by Lizzie Wade If you were a rat living in a completely virtual world like in the movie The Matrix, could you tell? Maybe not, but scientists studying your brain might be able to. Today, researchers report that certain cells in rat brains work differently when the animals are in virtual reality than when they are in the real world. The neurons in question are known as place cells, which fire in response to specific physical locations in the outside world and reside in the hippocampus, the part of the brain responsible for spatial navigation and memory. As you walk out of your house every day, the same place cell fires each time you reach the shrub that's two steps away from your door. It fires again when you reach the same place on your way back home, even though you are traveling in the opposite direction. Scientists have long suspected that these place cells help the brain generate a map of the world around us. But how do the place cells know when to fire in the first place? Previous research showed that the cells rely on three different kinds of information. First, they analyze "visual cues," or what you see when you look around. Then, there are what researchers call "self-motion cues." These cues come from how your body moves in space and are the reason you can still find your way around a room with the lights out. The final type of information is the "proximal cues," which encompass everything else about the environment you're in. The smell of a bakery on your way to work, the sounds of a street jammed with traffic, and the springy texture of grass in a park are all proximal cues. © 2010 American Association for the Advancement of Science.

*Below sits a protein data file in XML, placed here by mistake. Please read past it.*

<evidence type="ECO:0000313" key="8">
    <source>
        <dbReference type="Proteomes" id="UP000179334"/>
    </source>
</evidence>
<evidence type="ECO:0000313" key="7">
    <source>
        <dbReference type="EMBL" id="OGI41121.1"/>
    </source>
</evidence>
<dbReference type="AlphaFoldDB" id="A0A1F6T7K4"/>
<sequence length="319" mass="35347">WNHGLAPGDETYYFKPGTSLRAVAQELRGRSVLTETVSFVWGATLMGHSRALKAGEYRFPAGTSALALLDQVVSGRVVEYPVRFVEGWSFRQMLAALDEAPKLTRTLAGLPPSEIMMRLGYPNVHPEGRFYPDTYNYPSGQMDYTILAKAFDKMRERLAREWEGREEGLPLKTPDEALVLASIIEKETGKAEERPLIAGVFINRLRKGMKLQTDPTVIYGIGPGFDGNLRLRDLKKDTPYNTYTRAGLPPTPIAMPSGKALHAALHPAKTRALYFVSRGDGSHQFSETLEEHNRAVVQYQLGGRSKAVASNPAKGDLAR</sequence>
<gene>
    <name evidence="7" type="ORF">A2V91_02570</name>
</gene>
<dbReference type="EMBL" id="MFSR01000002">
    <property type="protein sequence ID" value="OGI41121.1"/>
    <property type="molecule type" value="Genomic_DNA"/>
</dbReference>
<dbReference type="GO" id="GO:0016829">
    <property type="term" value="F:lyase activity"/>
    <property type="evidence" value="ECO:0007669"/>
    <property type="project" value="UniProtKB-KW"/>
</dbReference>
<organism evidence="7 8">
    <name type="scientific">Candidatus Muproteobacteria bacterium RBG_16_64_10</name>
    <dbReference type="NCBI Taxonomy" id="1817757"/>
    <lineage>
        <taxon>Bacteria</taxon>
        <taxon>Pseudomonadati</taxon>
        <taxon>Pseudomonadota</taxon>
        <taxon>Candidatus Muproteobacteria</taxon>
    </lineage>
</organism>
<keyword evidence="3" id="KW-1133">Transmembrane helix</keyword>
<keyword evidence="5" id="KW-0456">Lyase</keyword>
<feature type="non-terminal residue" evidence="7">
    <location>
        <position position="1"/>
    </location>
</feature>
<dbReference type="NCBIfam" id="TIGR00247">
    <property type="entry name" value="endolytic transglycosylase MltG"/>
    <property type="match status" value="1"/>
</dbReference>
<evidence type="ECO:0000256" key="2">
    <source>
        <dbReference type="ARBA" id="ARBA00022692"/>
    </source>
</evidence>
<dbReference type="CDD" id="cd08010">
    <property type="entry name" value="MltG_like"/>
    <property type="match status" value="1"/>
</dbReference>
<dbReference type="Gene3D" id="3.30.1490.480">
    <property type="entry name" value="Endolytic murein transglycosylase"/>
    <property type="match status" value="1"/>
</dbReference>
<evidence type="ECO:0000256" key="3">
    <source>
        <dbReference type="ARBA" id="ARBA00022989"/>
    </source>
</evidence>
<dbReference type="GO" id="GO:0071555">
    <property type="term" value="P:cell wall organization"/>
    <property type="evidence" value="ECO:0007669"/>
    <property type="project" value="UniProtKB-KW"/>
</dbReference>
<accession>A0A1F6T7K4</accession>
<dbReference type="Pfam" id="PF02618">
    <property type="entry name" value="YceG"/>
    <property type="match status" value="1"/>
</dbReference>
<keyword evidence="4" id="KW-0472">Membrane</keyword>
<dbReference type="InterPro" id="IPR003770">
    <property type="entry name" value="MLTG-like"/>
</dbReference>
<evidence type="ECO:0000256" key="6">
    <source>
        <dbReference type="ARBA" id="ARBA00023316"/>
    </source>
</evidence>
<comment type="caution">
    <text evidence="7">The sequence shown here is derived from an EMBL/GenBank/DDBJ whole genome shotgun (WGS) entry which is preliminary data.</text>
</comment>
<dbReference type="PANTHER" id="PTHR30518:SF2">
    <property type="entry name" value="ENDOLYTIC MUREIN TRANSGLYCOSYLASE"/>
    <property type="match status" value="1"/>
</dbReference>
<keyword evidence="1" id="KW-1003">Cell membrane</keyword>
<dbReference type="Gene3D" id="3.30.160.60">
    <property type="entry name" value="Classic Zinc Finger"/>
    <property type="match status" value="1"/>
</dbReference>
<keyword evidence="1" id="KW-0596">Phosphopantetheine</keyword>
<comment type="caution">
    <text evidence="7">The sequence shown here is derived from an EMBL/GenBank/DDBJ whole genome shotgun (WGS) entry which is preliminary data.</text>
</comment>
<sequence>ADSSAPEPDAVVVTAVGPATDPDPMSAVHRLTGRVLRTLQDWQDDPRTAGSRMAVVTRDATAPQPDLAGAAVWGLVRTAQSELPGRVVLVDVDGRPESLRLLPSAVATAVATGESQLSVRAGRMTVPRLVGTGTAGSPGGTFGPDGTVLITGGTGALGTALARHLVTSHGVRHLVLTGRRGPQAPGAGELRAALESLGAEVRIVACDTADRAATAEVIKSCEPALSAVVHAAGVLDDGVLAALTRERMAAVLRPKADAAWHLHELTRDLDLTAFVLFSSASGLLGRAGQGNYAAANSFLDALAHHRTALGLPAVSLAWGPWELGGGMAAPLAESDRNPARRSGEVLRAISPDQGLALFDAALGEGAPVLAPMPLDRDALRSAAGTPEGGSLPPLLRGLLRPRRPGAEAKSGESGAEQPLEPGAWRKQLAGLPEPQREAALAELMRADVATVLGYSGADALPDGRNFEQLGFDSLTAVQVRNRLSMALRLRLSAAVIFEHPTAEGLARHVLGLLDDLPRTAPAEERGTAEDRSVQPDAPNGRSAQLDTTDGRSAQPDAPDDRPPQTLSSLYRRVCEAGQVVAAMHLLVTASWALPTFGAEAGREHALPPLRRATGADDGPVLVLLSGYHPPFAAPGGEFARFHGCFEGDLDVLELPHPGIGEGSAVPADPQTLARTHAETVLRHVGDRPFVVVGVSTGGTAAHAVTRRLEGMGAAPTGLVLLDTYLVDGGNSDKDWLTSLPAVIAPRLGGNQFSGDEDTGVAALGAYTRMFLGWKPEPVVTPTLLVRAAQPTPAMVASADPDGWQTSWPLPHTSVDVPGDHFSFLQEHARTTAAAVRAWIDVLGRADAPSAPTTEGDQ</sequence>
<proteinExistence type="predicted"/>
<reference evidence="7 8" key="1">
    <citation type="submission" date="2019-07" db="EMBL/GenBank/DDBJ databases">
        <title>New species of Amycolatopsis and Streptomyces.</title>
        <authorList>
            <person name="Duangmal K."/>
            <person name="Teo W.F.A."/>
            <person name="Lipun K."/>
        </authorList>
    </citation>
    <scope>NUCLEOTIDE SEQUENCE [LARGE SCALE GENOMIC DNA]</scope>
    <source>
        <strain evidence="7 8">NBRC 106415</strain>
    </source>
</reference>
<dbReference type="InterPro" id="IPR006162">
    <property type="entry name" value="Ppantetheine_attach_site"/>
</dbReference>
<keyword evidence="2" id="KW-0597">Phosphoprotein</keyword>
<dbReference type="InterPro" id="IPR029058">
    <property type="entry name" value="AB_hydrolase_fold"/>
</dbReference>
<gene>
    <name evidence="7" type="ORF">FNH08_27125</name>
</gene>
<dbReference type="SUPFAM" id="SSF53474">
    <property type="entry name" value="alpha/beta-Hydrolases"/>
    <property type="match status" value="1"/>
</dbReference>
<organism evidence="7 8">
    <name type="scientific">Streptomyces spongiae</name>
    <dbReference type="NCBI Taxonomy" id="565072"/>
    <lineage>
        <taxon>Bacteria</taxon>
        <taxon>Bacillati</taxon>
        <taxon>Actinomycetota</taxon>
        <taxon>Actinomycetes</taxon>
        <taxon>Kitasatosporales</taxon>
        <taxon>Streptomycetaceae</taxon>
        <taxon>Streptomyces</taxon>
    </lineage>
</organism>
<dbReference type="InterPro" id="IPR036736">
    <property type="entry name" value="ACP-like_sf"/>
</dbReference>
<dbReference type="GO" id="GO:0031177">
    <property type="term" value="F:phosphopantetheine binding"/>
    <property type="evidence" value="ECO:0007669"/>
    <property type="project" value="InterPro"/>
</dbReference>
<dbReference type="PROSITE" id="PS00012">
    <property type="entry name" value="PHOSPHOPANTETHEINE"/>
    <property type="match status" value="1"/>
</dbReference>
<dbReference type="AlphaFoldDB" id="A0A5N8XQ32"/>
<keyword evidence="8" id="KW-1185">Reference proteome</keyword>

Related chapters from BP7e: Chapter 18: Attention and Higher Cognition; Chapter 19: Language and Hemispheric Asymmetry
Related chapters from MM:Chapter 14: Attention and Consciousness; Chapter 15: Language and Our Divided Brain
Link ID: 18112 - Posted: 05.04.2013
Alison Abbott Thinking about a professor just before you take an intelligence test makes you perform better than if you think about football hooligans. Or does it? An influential theory that certain behaviour can be modified by unconscious cues is under serious attack. A paper published in PLoS ONE last week1 reports that nine different experiments failed to replicate this example of ‘intelligence priming’, first described in 1998 (ref. 2) by Ap Dijksterhuis, a social psychologist at Radboud University Nijmegen in the Netherlands, and now included in textbooks. David Shanks, a cognitive psychologist at University College London, UK, and first author of the paper in PLoS ONE, is among sceptical scientists calling for Dijksterhuis to design a detailed experimental protocol to be carried out indifferent laboratories to pin down the effect. Dijksterhuis has rejected the request, saying that he “stands by the general effect” and blames the failure to replicate on “poor experiments”. An acrimonious e-mail debate on the subject has been dividing psychologists, who are already jittery about other recent exposures of irreproducible results (see Nature 485, 298–300; 2012). “It’s about more than just replicating results from one paper,” says Shanks, who circulated a draft of his study in October; the failed replications call into question the underpinnings of ‘unconscious-thought theory’. © 2013 Nature Publishing Group
Related chapters from BP7e: Chapter 18: Attention and Higher Cognition; Chapter 15: Emotions, Aggression, and Stress
Related chapters from MM:Chapter 14: Attention and Consciousness; Chapter 11: Emotions, Aggression, and Stress
Link ID: 18104 - Posted: 05.01.2013